Your odometer is clicking up and up – you can see by the sticker that the lube shop technician left on your windshield that it’s time for your regularly scheduled oil change. Whether you decide to do this job yourself or have it done for you, it’s important for you to know the reasons why or why not to use synthetic oil in your engine.
The most important thing to remember is to know your car. Many people never crack the binding on their service manual. They leave it hidden deep in the belly of their vehicle’s glove compartment. This little book is a virtual “bible” about your vehicle, and you need to take the time to read it from cover to cover. It outlines service schedules for your car, what all the parts are, as well as the type of oil which is recommended for your vehicle.
Oil lubricates all the moving parts of your engine. Different cars will require different oils to keep everything running smoothly. Some will need 10W30, others 5W30, some run on diesel oil. Depending on the age, type, horsepower and machining of your engine, you may or may not need synthetic oil.
“Mineral” oil, or oil derived from organic compounds, comes from the ground. It is extracted by various methods and is turned into oil for your vehicle. Mineral oil, as a natural compound, has irregularly sized molecules. Because this is an organic compound, the mineral oil molecules might be close together in one section and far apart in another in the same bottle of oil. This might not sound like a big deal, but it can be, depending on your engine. If the filings in your engine are only the size of a pinprick and the organic oil molecule is as wide across as a straw, then the organic oil molecule just won’t be able to go into your engine. This can cause clumping and inadequate flow of the oil to all the parts of your engine. You’ll be more likely to end up with clogs, and oil that changes viscosity (how fluidly it moves) throughout your engine. You can have blockages appear where you least want or expect them to be. That sometimes results in engine blockages, but more often results in poor fuel mileage, blown cylinders and poor fuel mileage.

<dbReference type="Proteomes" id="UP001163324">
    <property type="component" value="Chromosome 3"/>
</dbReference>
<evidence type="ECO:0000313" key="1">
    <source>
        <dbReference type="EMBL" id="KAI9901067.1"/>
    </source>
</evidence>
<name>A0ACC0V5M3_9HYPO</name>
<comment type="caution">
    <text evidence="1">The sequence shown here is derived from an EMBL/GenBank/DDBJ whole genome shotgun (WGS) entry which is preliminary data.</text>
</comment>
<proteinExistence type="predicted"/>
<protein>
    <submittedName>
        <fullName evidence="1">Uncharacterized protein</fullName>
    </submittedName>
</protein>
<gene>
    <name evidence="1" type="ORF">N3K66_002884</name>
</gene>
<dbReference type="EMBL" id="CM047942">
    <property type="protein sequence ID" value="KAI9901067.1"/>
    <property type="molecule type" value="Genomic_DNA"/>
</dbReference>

The nice thing about synthetic oil is that it is chemically made to have molecules spaced evenly apart all the way through the liquid. So when it expands, it expands evenly throughout the oil. When it cools, the space between the molecules becomes smaller throughout the oil. This results, overall, in a cleaner running car, that produces less pollution and that consumes less gasoline.
Sounds great right? Why wouldn’t everyone just go out and purchase synthetic oil then?
Well, for one thing, synthetic oil is expensive. On average, synthetic oil costs at least double what a mineral-based oil does. Whether you choose to do this yourself or to go to a lube shop or your dealer, the cost difference can be a bit tough to swallow. Some also claim that the process of making synthetic oil is not environmentally sound – others state that organically obtained and processed oils are terrible pollutants.
Another consideration is that, for cars that are more than 10 years old especially, unless they have always used synthetic oil, switching to synthetic oil is not necessary. These cars were machined to operate with the original organic mineral oils as opposed to the newer synthetic oils. If you’ve always used the mineral-based oils, changing this late in the game doesn’t do all that much to benefit you, your car or the environment.
No matter what kind of oil you decide to use for your vehicle, remember to dispose of it as environmentally as possible. Ask your auto dealer or lube shop about how they deal with your old oil. And feel good about taking care of your car.